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By invitation only
Air quality is of increasing concern for policymakers across Asia and the Pacific. Nonetheless, the socioeconomic impacts of air pollution including on gender inequality need more understanding. Hence, this thematic dialogue is purposed to explore gaps and opportunities in existing research and practices.
Women in the region are particularly affected by air pollution due to structural and biological factors, including lower wages and lack of decent jobs, motherhood, traditional gender roles and cultural norms. In 2012, 60 per cent of all premature deaths from indoor air pollution were observed in women and children (WHO 2016).
Recent studies suggest that miscarriage, preterm birth, low birth weight are all linked to high levels of air pollution in the region. Exposure to air pollutants such as particulate matter (PM), carbon monoxide (CO) and cooking smoke have been associated with higher risk for stillbirth and spontaneous abortion. In South Asia alone, it was estimated that more than 349,000 lost pregnancies each year are linked to excessive air pollution (Xue et al. 2021). Hence, emission reduction strategies should consider reduction of maternal exposure to air pollutants.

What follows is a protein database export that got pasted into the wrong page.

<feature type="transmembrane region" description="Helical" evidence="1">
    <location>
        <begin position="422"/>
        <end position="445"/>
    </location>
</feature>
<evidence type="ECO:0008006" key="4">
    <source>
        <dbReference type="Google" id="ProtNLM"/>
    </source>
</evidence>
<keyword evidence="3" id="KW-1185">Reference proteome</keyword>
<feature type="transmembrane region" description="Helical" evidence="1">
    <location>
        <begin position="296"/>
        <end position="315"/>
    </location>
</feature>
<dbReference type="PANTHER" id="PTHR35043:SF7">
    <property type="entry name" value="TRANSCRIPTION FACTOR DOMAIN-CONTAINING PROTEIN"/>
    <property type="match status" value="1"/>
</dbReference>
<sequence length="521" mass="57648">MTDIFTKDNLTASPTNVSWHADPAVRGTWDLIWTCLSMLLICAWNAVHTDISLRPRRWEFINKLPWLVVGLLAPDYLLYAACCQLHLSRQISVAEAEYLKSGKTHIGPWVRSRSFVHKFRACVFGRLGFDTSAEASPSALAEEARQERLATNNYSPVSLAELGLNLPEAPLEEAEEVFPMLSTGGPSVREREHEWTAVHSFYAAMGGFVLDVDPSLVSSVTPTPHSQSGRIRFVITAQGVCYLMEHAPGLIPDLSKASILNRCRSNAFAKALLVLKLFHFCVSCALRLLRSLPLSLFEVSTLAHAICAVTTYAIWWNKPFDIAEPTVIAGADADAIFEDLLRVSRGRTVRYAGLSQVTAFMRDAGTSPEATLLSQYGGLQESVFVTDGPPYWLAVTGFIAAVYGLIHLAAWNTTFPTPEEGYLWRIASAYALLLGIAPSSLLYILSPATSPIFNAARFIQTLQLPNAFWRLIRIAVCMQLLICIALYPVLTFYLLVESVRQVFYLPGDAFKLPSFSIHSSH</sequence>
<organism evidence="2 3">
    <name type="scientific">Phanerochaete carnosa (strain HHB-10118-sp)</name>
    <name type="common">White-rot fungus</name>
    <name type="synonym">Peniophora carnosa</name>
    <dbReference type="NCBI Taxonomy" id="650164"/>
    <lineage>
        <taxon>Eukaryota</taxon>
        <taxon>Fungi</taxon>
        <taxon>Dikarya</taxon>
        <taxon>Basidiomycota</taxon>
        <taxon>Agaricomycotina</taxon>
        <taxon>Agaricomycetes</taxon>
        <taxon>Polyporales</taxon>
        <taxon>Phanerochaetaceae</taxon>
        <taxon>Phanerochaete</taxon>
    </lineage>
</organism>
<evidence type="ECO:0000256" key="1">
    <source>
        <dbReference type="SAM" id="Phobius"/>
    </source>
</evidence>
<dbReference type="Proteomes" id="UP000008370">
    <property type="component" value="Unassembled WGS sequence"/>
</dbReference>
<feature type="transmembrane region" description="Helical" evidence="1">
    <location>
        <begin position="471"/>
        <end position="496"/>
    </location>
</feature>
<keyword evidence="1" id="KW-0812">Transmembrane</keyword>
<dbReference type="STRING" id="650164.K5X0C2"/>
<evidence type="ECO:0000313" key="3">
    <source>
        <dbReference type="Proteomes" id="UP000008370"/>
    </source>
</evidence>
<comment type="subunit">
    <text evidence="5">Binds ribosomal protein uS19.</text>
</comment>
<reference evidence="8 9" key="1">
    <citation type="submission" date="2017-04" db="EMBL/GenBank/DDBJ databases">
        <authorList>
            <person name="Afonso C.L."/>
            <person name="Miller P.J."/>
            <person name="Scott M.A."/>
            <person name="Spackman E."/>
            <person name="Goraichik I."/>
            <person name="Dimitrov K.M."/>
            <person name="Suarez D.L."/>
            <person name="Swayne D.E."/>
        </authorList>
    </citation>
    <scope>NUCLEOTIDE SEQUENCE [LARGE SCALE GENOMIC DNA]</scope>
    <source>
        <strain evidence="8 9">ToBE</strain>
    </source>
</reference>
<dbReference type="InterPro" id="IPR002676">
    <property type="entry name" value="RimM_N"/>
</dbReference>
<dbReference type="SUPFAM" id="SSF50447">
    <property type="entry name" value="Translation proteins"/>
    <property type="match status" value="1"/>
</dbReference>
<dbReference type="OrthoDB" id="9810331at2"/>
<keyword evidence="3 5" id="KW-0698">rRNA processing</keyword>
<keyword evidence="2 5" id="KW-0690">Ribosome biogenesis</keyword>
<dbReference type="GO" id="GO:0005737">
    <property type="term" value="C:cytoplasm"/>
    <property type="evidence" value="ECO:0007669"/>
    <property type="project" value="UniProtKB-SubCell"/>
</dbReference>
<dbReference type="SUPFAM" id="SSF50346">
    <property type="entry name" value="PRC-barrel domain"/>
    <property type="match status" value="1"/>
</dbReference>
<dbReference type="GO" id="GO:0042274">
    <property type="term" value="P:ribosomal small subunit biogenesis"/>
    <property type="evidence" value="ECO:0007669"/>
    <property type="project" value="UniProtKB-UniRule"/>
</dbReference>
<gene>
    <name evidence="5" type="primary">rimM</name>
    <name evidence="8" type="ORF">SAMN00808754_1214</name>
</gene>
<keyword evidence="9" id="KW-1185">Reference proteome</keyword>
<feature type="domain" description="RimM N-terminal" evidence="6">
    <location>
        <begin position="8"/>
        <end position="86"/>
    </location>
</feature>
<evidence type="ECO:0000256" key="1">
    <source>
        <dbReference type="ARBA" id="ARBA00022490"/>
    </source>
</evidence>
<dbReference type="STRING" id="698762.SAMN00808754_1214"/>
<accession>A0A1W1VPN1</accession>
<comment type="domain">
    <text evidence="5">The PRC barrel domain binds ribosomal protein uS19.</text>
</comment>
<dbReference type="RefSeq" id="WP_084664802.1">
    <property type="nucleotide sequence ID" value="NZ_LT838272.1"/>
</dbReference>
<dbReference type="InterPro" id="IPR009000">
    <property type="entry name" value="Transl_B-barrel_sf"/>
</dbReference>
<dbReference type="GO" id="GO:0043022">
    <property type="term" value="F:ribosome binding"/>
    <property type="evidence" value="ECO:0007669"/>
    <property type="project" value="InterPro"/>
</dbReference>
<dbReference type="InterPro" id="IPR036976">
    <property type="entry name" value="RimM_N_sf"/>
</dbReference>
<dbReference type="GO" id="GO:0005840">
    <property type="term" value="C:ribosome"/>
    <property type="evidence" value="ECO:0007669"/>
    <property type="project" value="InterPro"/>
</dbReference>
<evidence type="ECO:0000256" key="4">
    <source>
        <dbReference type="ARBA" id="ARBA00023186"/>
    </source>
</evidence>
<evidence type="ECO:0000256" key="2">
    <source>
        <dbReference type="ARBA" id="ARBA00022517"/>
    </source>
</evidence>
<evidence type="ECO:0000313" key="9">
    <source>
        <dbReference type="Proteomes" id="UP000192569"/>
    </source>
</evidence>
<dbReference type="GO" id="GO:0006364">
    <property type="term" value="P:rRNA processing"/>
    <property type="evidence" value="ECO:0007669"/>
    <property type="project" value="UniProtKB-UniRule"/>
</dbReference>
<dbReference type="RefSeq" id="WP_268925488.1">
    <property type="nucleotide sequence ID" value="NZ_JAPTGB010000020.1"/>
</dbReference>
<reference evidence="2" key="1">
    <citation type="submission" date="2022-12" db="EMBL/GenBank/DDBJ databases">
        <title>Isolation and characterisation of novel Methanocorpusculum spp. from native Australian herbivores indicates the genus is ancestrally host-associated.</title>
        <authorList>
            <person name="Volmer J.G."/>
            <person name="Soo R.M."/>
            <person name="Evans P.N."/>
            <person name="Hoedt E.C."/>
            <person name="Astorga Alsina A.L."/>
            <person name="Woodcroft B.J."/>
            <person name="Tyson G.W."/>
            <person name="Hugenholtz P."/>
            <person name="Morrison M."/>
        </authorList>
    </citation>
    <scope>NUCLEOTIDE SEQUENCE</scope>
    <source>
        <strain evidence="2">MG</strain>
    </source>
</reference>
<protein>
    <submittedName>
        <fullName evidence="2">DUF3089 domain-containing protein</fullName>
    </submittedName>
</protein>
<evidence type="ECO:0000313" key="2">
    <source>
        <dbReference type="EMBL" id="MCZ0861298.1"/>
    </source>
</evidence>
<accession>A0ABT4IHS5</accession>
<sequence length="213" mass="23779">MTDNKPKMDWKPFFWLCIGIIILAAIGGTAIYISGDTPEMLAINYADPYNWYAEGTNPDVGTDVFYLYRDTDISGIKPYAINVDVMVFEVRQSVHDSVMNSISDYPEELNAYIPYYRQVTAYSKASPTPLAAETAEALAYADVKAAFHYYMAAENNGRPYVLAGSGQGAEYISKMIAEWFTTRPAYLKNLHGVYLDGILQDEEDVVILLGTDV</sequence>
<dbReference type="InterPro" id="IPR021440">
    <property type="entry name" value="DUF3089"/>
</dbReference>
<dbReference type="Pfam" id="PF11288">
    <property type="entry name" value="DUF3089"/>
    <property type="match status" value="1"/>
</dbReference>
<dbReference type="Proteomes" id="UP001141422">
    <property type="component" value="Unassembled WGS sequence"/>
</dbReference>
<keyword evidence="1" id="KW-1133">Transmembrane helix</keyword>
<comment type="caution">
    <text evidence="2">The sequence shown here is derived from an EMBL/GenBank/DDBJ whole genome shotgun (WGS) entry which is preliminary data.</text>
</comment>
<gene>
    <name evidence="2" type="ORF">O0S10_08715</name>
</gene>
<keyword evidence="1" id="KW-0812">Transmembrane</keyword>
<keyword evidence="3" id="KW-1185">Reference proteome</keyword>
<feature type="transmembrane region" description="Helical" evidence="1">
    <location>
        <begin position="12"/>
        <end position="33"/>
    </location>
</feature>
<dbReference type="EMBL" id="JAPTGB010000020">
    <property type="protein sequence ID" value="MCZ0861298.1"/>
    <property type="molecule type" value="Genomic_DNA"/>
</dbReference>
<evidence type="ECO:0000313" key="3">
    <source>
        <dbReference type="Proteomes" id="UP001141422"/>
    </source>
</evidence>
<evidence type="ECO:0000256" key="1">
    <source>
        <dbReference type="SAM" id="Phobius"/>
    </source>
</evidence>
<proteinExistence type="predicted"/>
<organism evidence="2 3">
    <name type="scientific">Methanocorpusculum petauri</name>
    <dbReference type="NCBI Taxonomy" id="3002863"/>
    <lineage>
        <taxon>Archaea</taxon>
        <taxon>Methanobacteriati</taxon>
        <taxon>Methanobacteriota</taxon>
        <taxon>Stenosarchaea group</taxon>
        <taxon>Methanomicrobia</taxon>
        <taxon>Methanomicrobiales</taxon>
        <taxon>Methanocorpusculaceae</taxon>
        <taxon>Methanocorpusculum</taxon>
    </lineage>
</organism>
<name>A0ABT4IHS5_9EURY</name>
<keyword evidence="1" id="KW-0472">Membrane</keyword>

Connections between air quality, gender, and work in the region also need to be explored further to identify gender-based determinants of activity patterns and exposure. Indoor air pollution in Asian countries is gender-shifted to women and young girls who tend to spend more time indoors. According to the recent UNEP report ‘Air Pollution in Asia and the Pacific: Science-based Solutions’, clean cooking measures contribute directly to many health-related SDG targets such as reducing deaths from air pollution, and reducing preventable deaths among children under five years.
Since air pollution, in its various forms, disproportionately affects women, policies to address air pollution should mainstream gender and monitor policies outcomes from a gender perspective. Addressing the common challenges of gender and health implications of air pollution will benefit from a coordinated approach to simultaneously achieve health improvement and gender equality across the region.
The CCAC Secretariat and CCAC partners will be speaking at the event.